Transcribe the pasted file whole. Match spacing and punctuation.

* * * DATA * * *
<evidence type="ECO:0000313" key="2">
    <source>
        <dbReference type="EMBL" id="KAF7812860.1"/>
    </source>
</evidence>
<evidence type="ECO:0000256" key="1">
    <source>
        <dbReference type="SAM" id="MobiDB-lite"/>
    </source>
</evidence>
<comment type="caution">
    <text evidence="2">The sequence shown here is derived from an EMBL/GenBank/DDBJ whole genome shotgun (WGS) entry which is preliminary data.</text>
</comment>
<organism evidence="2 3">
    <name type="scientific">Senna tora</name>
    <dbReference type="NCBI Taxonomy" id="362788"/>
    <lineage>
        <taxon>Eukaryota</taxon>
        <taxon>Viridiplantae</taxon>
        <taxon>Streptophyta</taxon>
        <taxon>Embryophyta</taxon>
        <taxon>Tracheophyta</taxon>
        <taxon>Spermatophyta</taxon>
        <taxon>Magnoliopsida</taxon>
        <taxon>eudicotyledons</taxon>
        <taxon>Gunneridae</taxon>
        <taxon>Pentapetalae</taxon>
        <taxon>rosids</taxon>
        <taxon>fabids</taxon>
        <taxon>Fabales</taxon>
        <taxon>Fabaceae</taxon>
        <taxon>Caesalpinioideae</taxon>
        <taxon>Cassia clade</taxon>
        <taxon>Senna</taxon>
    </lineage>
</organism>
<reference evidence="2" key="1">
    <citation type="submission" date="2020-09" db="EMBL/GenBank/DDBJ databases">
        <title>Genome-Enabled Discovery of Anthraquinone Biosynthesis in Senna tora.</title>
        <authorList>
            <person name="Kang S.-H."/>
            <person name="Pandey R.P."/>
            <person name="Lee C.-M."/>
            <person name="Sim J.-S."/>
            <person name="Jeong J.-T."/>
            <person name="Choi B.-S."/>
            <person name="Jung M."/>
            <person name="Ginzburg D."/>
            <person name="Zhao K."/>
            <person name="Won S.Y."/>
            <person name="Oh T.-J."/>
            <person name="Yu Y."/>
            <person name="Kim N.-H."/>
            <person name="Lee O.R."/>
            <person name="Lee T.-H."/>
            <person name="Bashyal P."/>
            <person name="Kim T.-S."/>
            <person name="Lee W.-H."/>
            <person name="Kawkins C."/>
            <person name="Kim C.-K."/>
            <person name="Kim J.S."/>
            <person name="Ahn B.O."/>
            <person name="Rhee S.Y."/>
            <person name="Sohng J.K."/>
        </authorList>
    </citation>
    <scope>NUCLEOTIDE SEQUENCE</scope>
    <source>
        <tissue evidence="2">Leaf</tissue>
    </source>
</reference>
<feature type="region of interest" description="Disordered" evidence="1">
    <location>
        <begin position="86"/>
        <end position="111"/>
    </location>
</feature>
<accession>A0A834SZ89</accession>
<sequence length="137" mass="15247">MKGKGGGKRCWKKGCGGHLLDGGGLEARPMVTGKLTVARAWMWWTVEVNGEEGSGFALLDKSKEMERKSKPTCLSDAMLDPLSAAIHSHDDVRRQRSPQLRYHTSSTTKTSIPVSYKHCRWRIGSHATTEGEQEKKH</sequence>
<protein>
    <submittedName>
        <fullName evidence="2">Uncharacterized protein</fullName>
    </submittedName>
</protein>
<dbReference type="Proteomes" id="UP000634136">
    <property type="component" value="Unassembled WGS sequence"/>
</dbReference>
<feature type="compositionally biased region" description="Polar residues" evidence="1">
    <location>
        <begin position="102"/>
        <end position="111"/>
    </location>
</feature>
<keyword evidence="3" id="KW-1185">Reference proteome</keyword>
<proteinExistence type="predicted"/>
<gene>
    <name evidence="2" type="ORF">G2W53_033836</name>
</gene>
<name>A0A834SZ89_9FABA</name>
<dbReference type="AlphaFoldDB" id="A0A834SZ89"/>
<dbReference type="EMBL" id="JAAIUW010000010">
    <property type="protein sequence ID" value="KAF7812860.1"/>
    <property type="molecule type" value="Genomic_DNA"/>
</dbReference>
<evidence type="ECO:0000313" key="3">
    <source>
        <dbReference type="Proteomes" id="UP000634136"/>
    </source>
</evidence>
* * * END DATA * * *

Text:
<evidence type="ECO:0000313" key="2">
    <source>
        <dbReference type="EMBL" id="KAF7812860.1"/>
    </source>
</evidence>
<evidence type="ECO:0000256" key="1">
    <source>
        <dbReference type="SAM" id="MobiDB-lite"/>
    </source>
</evidence>
<comment type="caution">
    <text evidence="2">The sequence shown here is derived from an EMBL/GenBank/DDBJ whole genome shotgun (WGS) entry which is preliminary data.</text>
</comment>
<organism evidence="2 3">
    <name type="scientific">Senna tora</name>
    <dbReference type="NCBI Taxonomy" id="362788"/>
    <lineage>
        <taxon>Eukaryota</taxon>
        <taxon>Viridiplantae</taxon>
        <taxon>Streptophyta</taxon>
        <taxon>Embryophyta</taxon>
        <taxon>Tracheophyta</taxon>
        <taxon>Spermatophyta</taxon>
        <taxon>Magnoliopsida</taxon>
        <taxon>eudicotyledons</taxon>
        <taxon>Gunneridae</taxon>
        <taxon>Pentapetalae</taxon>
        <taxon>rosids</taxon>
        <taxon>fabids</taxon>
        <taxon>Fabales</taxon>
        <taxon>Fabaceae</taxon>
        <taxon>Caesalpinioideae</taxon>
        <taxon>Cassia clade</taxon>
        <taxon>Senna</taxon>
    </lineage>
</organism>
<reference evidence="2" key="1">
    <citation type="submission" date="2020-09" db="EMBL/GenBank/DDBJ databases">
        <title>Genome-Enabled Discovery of Anthraquinone Biosynthesis in Senna tora.</title>
        <authorList>
            <person name="Kang S.-H."/>
            <person name="Pandey R.P."/>
            <person name="Lee C.-M."/>
            <person name="Sim J.-S."/>
            <person name="Jeong J.-T."/>
            <person name="Choi B.-S."/>
            <person name="Jung M."/>
            <person name="Ginzburg D."/>
            <person name="Zhao K."/>
            <person name="Won S.Y."/>
            <person name="Oh T.-J."/>
            <person name="Yu Y."/>
            <person name="Kim N.-H."/>
            <person name="Lee O.R."/>
            <person name="Lee T.-H."/>
            <person name="Bashyal P."/>
            <person name="Kim T.-S."/>
            <person name="Lee W.-H."/>
            <person name="Kawkins C."/>
            <person name="Kim C.-K."/>
            <person name="Kim J.S."/>
            <person name="Ahn B.O."/>
            <person name="Rhee S.Y."/>
            <person name="Sohng J.K."/>
        </authorList>
    </citation>
    <scope>NUCLEOTIDE SEQUENCE</scope>
    <source>
        <tissue evidence="2">Leaf</tissue>
    </source>
</reference>
<feature type="region of interest" description="Disordered" evidence="1">
    <location>
        <begin position="86"/>
        <end position="111"/>
    </location>
</feature>
<accession>A0A834SZ89</accession>
<sequence length="137" mass="15247">MKGKGGGKRCWKKGCGGHLLDGGGLEARPMVTGKLTVARAWMWWTVEVNGEEGSGFALLDKSKEMERKSKPTCLSDAMLDPLSAAIHSHDDVRRQRSPQLRYHTSSTTKTSIPVSYKHCRWRIGSHATTEGEQEKKH</sequence>
<protein>
    <submittedName>
        <fullName evidence="2">Uncharacterized protein</fullName>
    </submittedName>
</protein>
<dbReference type="Proteomes" id="UP000634136">
    <property type="component" value="Unassembled WGS sequence"/>
</dbReference>
<feature type="compositionally biased region" description="Polar residues" evidence="1">
    <location>
        <begin position="102"/>
        <end position="111"/>
    </location>
</feature>
<keyword evidence="3" id="KW-1185">Reference proteome</keyword>
<proteinExistence type="predicted"/>
<gene>
    <name evidence="2" type="ORF">G2W53_033836</name>
</gene>
<name>A0A834SZ89_9FABA</name>
<dbReference type="AlphaFoldDB" id="A0A834SZ89"/>
<dbReference type="EMBL" id="JAAIUW010000010">
    <property type="protein sequence ID" value="KAF7812860.1"/>
    <property type="molecule type" value="Genomic_DNA"/>
</dbReference>
<evidence type="ECO:0000313" key="3">
    <source>
        <dbReference type="Proteomes" id="UP000634136"/>
    </source>
</evidence>